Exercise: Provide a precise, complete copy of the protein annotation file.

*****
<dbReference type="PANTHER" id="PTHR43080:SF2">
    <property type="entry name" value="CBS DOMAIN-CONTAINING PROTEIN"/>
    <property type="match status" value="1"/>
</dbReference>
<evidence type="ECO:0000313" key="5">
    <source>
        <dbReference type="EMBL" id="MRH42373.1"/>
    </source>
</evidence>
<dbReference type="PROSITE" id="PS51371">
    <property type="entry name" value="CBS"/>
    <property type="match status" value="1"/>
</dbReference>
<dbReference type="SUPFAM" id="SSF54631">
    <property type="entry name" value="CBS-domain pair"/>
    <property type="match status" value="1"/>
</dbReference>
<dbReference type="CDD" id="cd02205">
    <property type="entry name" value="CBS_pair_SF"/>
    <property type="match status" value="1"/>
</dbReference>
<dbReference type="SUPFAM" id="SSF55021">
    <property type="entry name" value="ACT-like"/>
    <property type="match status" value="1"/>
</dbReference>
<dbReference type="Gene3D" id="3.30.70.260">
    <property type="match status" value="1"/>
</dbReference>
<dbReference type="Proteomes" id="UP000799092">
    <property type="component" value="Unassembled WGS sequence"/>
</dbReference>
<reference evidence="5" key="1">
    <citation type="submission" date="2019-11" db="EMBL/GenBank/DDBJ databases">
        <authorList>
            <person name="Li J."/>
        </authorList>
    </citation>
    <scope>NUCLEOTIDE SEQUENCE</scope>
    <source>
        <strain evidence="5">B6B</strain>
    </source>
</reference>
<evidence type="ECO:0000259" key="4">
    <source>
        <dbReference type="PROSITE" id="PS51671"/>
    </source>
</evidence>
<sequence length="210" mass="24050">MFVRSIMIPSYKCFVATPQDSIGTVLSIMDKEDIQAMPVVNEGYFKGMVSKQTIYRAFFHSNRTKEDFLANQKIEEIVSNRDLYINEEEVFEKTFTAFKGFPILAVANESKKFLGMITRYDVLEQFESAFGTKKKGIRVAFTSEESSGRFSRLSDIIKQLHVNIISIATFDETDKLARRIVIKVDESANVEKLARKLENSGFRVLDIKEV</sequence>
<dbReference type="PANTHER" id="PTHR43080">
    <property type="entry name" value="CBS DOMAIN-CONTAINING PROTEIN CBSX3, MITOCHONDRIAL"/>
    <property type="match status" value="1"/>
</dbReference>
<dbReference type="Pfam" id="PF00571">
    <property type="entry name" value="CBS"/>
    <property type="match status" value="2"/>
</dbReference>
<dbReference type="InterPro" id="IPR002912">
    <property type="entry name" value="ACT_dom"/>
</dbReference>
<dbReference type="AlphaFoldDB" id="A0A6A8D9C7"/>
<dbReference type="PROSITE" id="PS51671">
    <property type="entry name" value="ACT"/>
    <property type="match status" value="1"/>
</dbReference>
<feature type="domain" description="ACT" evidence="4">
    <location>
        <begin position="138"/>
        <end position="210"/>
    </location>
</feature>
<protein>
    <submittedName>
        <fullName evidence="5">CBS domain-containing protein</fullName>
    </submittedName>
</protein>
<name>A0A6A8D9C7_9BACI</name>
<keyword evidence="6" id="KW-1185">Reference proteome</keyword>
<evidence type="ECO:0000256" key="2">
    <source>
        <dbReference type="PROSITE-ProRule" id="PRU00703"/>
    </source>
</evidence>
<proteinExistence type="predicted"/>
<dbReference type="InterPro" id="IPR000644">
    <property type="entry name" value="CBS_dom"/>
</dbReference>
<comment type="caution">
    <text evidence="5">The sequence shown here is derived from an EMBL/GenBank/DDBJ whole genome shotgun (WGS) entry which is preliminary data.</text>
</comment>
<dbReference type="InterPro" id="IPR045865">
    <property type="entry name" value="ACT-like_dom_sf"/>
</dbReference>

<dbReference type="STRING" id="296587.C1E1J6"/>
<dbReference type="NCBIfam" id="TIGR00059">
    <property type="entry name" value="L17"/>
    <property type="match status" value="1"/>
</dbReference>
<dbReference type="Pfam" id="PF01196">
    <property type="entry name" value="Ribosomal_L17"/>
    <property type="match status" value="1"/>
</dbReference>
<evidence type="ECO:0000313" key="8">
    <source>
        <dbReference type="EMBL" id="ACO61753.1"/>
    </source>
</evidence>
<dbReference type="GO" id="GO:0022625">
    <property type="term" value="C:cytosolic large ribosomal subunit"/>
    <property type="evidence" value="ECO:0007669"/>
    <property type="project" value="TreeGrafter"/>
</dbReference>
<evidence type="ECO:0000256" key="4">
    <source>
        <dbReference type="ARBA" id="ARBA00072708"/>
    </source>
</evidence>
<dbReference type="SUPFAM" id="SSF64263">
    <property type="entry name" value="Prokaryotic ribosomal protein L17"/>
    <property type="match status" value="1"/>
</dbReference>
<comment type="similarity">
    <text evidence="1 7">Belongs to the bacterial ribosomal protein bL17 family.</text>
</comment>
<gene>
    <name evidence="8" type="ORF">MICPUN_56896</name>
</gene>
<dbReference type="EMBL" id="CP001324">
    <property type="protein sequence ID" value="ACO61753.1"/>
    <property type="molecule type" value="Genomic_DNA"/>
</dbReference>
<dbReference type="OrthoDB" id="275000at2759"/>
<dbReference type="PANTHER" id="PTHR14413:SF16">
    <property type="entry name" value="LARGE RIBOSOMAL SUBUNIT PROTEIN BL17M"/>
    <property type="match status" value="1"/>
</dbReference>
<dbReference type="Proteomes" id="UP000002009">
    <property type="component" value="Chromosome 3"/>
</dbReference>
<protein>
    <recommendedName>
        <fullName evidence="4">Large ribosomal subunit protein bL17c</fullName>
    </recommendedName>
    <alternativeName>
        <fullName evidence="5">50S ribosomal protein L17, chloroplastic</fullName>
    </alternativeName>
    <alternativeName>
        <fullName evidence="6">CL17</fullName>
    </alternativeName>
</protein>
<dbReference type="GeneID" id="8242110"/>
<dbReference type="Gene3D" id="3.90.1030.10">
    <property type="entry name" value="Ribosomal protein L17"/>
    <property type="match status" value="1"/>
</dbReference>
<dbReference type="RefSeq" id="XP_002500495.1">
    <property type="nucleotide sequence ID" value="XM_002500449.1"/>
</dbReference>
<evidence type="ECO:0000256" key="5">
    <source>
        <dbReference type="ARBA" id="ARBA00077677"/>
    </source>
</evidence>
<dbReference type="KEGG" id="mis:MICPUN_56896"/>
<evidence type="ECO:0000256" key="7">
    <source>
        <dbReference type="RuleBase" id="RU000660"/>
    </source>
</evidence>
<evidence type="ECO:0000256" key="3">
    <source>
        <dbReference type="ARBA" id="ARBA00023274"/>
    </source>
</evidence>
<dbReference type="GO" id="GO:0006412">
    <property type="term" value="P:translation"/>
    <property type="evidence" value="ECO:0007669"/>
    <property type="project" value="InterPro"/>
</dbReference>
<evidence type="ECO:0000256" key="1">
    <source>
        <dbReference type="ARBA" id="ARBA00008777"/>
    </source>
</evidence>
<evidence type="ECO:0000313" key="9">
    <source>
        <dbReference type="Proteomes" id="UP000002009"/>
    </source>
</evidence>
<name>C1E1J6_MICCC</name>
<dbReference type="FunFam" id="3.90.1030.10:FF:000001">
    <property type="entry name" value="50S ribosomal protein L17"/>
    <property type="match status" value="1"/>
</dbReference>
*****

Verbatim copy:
<dbReference type="PANTHER" id="PTHR43080:SF2">
    <property type="entry name" value="CBS DOMAIN-CONTAINING PROTEIN"/>
    <property type="match status" value="1"/>
</dbReference>
<evidence type="ECO:0000313" key="5">
    <source>
        <dbReference type="EMBL" id="MRH42373.1"/>
    </source>
</evidence>
<dbReference type="PROSITE" id="PS51371">
    <property type="entry name" value="CBS"/>
    <property type="match status" value="1"/>
</dbReference>
<dbReference type="SUPFAM" id="SSF54631">
    <property type="entry name" value="CBS-domain pair"/>
    <property type="match status" value="1"/>
</dbReference>
<dbReference type="CDD" id="cd02205">
    <property type="entry name" value="CBS_pair_SF"/>
    <property type="match status" value="1"/>
</dbReference>
<dbReference type="SUPFAM" id="SSF55021">
    <property type="entry name" value="ACT-like"/>
    <property type="match status" value="1"/>
</dbReference>
<dbReference type="Gene3D" id="3.30.70.260">
    <property type="match status" value="1"/>
</dbReference>
<dbReference type="Proteomes" id="UP000799092">
    <property type="component" value="Unassembled WGS sequence"/>
</dbReference>
<reference evidence="5" key="1">
    <citation type="submission" date="2019-11" db="EMBL/GenBank/DDBJ databases">
        <authorList>
            <person name="Li J."/>
        </authorList>
    </citation>
    <scope>NUCLEOTIDE SEQUENCE</scope>
    <source>
        <strain evidence="5">B6B</strain>
    </source>
</reference>
<evidence type="ECO:0000259" key="4">
    <source>
        <dbReference type="PROSITE" id="PS51671"/>
    </source>
</evidence>
<sequence length="210" mass="24050">MFVRSIMIPSYKCFVATPQDSIGTVLSIMDKEDIQAMPVVNEGYFKGMVSKQTIYRAFFHSNRTKEDFLANQKIEEIVSNRDLYINEEEVFEKTFTAFKGFPILAVANESKKFLGMITRYDVLEQFESAFGTKKKGIRVAFTSEESSGRFSRLSDIIKQLHVNIISIATFDETDKLARRIVIKVDESANVEKLARKLENSGFRVLDIKEV</sequence>
<dbReference type="PANTHER" id="PTHR43080">
    <property type="entry name" value="CBS DOMAIN-CONTAINING PROTEIN CBSX3, MITOCHONDRIAL"/>
    <property type="match status" value="1"/>
</dbReference>
<dbReference type="Pfam" id="PF00571">
    <property type="entry name" value="CBS"/>
    <property type="match status" value="2"/>
</dbReference>
<dbReference type="InterPro" id="IPR002912">
    <property type="entry name" value="ACT_dom"/>
</dbReference>
<dbReference type="AlphaFoldDB" id="A0A6A8D9C7"/>
<dbReference type="PROSITE" id="PS51671">
    <property type="entry name" value="ACT"/>
    <property type="match status" value="1"/>
</dbReference>
<feature type="domain" description="ACT" evidence="4">
    <location>
        <begin position="138"/>
        <end position="210"/>
    </location>
</feature>
<protein>
    <submittedName>
        <fullName evidence="5">CBS domain-containing protein</fullName>
    </submittedName>
</protein>
<name>A0A6A8D9C7_9BACI</name>
<keyword evidence="6" id="KW-1185">Reference proteome</keyword>
<evidence type="ECO:0000256" key="2">
    <source>
        <dbReference type="PROSITE-ProRule" id="PRU00703"/>
    </source>
</evidence>
<proteinExistence type="predicted"/>
<dbReference type="InterPro" id="IPR000644">
    <property type="entry name" value="CBS_dom"/>
</dbReference>
<comment type="caution">
    <text evidence="5">The sequence shown here is derived from an EMBL/GenBank/DDBJ whole genome shotgun (WGS) entry which is preliminary data.</text>
</comment>
<dbReference type="InterPro" id="IPR045865">
    <property type="entry name" value="ACT-like_dom_sf"/>
</dbReference>

<dbReference type="STRING" id="296587.C1E1J6"/>
<dbReference type="NCBIfam" id="TIGR00059">
    <property type="entry name" value="L17"/>
    <property type="match status" value="1"/>
</dbReference>
<dbReference type="Pfam" id="PF01196">
    <property type="entry name" value="Ribosomal_L17"/>
    <property type="match status" value="1"/>
</dbReference>
<evidence type="ECO:0000313" key="8">
    <source>
        <dbReference type="EMBL" id="ACO61753.1"/>
    </source>
</evidence>
<dbReference type="GO" id="GO:0022625">
    <property type="term" value="C:cytosolic large ribosomal subunit"/>
    <property type="evidence" value="ECO:0007669"/>
    <property type="project" value="TreeGrafter"/>
</dbReference>
<evidence type="ECO:0000256" key="4">
    <source>
        <dbReference type="ARBA" id="ARBA00072708"/>
    </source>
</evidence>
<dbReference type="SUPFAM" id="SSF64263">
    <property type="entry name" value="Prokaryotic ribosomal protein L17"/>
    <property type="match status" value="1"/>
</dbReference>
<comment type="similarity">
    <text evidence="1 7">Belongs to the bacterial ribosomal protein bL17 family.</text>
</comment>
<gene>
    <name evidence="8" type="ORF">MICPUN_56896</name>
</gene>
<dbReference type="EMBL" id="CP001324">
    <property type="protein sequence ID" value="ACO61753.1"/>
    <property type="molecule type" value="Genomic_DNA"/>
</dbReference>
<dbReference type="OrthoDB" id="275000at2759"/>
<dbReference type="PANTHER" id="PTHR14413:SF16">
    <property type="entry name" value="LARGE RIBOSOMAL SUBUNIT PROTEIN BL17M"/>
    <property type="match status" value="1"/>
</dbReference>
<dbReference type="Proteomes" id="UP000002009">
    <property type="component" value="Chromosome 3"/>
</dbReference>
<protein>
    <recommendedName>
        <fullName evidence="4">Large ribosomal subunit protein bL17c</fullName>
    </recommendedName>
    <alternativeName>
        <fullName evidence="5">50S ribosomal protein L17, chloroplastic</fullName>
    </alternativeName>
    <alternativeName>
        <fullName evidence="6">CL17</fullName>
    </alternativeName>
</protein>
<dbReference type="GeneID" id="8242110"/>
<dbReference type="Gene3D" id="3.90.1030.10">
    <property type="entry name" value="Ribosomal protein L17"/>
    <property type="match status" value="1"/>
</dbReference>
<dbReference type="RefSeq" id="XP_002500495.1">
    <property type="nucleotide sequence ID" value="XM_002500449.1"/>
</dbReference>
<evidence type="ECO:0000256" key="5">
    <source>
        <dbReference type="ARBA" id="ARBA00077677"/>
    </source>
</evidence>
<dbReference type="KEGG" id="mis:MICPUN_56896"/>
<evidence type="ECO:0000256" key="7">
    <source>
        <dbReference type="RuleBase" id="RU000660"/>
    </source>
</evidence>
<evidence type="ECO:0000256" key="3">
    <source>
        <dbReference type="ARBA" id="ARBA00023274"/>
    </source>
</evidence>
<dbReference type="GO" id="GO:0006412">
    <property type="term" value="P:translation"/>
    <property type="evidence" value="ECO:0007669"/>
    <property type="project" value="InterPro"/>
</dbReference>
<evidence type="ECO:0000256" key="1">
    <source>
        <dbReference type="ARBA" id="ARBA00008777"/>
    </source>
</evidence>
<evidence type="ECO:0000313" key="9">
    <source>
        <dbReference type="Proteomes" id="UP000002009"/>
    </source>
</evidence>
<name>C1E1J6_MICCC</name>
<dbReference type="FunFam" id="3.90.1030.10:FF:000001">
    <property type="entry name" value="50S ribosomal protein L17"/>
    <property type="match status" value="1"/>
</dbReference>